- A team of response vessels and responders on stand-by to initiate whale deterrence strategies should the Southern Resident killer whales be headed in the direction of a spill.
- A team of oiled wildlife experts to look for any wildlife impacts of any kind.
- A team of oceanographers available to quickly assess tidal conditions and forecast the direction of movement of any spilled product.
- Department of Ecology air quality equipment and personnel to monitor air quality from any spilled fuel.
- A team of ecology and habitat experts to quickly assess any impacts to the environment.
- A perimeter of boom will be placed around the boat once it is safely on the barge, and that barge will be tied to an anchor and boomed off to further contain any potential spill.
It is important to remember that small quantities of diesel fuel spread quickly and unlike heaver oils, diesel can be very difficult to recover. However, the high volatility of diesel makes it much less persistent in the environment. The goal of course is to prevent any spilling, but large quantities of people and resources are being deployed just in case there is any release.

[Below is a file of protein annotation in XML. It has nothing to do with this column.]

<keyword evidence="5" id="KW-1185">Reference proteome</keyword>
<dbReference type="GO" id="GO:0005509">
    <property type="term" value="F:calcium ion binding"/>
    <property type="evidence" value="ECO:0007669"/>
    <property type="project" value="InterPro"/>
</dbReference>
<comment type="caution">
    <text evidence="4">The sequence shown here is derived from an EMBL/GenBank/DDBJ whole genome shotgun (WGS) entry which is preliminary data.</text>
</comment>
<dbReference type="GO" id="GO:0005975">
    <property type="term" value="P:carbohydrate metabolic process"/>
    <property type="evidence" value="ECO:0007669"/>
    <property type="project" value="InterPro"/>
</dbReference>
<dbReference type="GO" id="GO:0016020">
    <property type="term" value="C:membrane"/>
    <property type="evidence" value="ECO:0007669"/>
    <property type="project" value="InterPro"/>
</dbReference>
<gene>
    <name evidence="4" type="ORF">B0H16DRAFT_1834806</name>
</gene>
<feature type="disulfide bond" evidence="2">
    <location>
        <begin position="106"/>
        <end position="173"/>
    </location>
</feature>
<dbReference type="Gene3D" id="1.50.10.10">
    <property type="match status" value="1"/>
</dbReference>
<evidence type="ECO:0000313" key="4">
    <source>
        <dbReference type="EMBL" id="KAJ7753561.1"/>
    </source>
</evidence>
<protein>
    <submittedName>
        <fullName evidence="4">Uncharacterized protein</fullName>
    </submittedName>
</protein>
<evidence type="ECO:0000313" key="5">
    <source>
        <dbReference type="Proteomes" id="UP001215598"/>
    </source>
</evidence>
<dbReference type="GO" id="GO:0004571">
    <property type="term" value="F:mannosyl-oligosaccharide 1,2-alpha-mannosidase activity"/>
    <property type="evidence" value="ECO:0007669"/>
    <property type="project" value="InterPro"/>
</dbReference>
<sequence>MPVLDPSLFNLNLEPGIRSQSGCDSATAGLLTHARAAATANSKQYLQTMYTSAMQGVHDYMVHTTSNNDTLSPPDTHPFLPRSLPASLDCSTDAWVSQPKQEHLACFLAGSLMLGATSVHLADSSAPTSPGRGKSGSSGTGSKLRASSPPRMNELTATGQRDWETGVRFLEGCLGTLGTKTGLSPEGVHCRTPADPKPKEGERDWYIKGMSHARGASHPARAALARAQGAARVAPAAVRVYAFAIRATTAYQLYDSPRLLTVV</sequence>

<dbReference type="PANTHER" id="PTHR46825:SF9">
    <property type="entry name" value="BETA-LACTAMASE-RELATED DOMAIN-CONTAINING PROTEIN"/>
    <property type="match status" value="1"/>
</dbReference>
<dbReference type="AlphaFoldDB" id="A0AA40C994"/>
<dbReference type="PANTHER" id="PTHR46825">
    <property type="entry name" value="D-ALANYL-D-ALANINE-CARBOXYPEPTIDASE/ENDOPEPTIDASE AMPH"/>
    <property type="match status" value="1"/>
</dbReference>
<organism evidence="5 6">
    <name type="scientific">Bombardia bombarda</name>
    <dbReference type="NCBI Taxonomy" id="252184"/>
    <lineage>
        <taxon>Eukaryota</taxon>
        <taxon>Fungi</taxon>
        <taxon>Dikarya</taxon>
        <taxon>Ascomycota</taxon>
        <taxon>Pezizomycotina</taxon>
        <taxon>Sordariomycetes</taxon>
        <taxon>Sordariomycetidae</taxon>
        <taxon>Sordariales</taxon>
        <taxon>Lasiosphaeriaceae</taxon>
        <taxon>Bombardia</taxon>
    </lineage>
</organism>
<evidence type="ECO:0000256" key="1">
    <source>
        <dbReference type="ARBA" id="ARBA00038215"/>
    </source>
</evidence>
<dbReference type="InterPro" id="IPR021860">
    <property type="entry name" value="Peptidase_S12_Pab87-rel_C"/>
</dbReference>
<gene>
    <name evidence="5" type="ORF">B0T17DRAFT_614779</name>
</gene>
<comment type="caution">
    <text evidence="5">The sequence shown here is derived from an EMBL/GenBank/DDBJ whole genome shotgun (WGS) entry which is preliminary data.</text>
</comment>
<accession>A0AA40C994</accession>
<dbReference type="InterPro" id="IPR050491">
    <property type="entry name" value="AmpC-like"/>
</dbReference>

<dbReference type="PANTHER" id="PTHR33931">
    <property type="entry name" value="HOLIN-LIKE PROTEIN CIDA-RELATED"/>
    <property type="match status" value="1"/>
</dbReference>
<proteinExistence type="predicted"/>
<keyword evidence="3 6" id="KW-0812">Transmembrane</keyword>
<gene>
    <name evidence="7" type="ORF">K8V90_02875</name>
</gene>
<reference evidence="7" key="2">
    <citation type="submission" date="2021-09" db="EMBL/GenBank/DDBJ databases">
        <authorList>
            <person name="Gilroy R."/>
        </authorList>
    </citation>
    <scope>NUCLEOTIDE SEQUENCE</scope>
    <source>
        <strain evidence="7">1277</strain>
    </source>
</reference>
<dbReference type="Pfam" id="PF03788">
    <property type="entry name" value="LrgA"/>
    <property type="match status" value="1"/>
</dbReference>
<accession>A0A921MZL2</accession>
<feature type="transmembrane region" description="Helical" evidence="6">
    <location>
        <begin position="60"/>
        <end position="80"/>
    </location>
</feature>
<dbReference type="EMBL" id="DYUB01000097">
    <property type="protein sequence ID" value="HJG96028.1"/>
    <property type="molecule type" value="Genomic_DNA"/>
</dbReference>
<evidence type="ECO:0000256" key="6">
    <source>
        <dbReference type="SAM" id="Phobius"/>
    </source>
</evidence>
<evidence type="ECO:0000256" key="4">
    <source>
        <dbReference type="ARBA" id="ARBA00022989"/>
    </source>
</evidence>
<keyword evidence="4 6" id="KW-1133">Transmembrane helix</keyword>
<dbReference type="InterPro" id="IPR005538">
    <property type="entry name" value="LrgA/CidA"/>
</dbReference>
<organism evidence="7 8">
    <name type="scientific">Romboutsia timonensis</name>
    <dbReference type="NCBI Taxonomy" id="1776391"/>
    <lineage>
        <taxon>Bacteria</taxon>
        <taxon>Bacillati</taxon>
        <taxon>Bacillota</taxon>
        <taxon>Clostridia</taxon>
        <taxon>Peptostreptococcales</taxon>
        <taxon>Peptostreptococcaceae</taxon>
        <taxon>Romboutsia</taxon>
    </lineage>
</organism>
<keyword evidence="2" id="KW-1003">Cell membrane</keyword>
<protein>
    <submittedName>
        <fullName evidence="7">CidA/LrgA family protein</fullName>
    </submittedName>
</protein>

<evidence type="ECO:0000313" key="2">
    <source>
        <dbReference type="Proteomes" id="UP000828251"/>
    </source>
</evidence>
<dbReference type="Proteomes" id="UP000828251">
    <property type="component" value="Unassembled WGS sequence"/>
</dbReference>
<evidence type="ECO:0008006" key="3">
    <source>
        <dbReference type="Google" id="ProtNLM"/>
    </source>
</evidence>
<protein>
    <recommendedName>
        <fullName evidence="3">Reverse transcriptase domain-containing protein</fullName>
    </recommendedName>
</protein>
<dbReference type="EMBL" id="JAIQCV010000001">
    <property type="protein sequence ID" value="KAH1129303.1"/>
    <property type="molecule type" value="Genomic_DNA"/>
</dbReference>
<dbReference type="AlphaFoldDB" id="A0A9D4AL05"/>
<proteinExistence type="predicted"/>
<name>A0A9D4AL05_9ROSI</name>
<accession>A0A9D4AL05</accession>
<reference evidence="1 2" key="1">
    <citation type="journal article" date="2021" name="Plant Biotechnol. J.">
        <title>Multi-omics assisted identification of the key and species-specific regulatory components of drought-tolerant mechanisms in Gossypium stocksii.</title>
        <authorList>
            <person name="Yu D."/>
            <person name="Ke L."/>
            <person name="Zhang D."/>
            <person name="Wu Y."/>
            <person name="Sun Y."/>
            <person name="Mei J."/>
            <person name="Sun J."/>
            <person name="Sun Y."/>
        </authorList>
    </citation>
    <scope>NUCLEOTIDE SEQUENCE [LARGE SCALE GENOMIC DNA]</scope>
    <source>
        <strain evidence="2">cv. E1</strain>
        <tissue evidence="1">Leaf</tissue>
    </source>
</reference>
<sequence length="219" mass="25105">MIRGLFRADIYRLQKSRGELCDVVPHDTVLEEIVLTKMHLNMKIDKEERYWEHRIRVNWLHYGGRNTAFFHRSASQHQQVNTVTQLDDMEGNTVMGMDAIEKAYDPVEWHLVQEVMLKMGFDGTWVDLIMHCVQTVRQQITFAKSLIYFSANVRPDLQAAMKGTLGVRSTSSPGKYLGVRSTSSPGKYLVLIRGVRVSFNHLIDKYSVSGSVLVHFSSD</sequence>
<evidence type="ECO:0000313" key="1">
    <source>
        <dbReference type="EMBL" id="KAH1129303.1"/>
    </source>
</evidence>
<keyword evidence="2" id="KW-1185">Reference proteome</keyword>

Where does the boat go once it is lifted?
Once on the barge, any recoverable fuel remaining on the boat will be removed. The barge will then be towed to a shipyard on the mainland for transfer to drydock or shoreside facilities for assessment.
What is this going to end up costing, and who will pay for it?
It is too soon to know the cost of the response. That said, suffice to say that the size of the response team, the use of specialized vessels and dive equipment, deployment of spill response equipment, the use of aircraft to monitor the site, and the numerous complexities of the incident make this a challenging and intricate response.
The U.S. Coast Guard has authorized the use of the Oil Spill Liability Trust Fund (OSLTF) to ensure a rapid and aggressive response. The OSLTF is funded through a tax on the petroleum industry. It is standard practice for the OSLTF to work with vessel owners and their insurers to reimburse the fund for response expenses after the fact, but the intent is to have a readily available pool of funds that allow responses to proceed quickly without needing to sort out the question of who will pay on the front end.
What caused the boat to sink in the first place?
While there may be speculation from the public or media, determining the cause of an accident is a very careful process that takes time to complete. Both the Coast Guard and Ecology have ongoing investigations.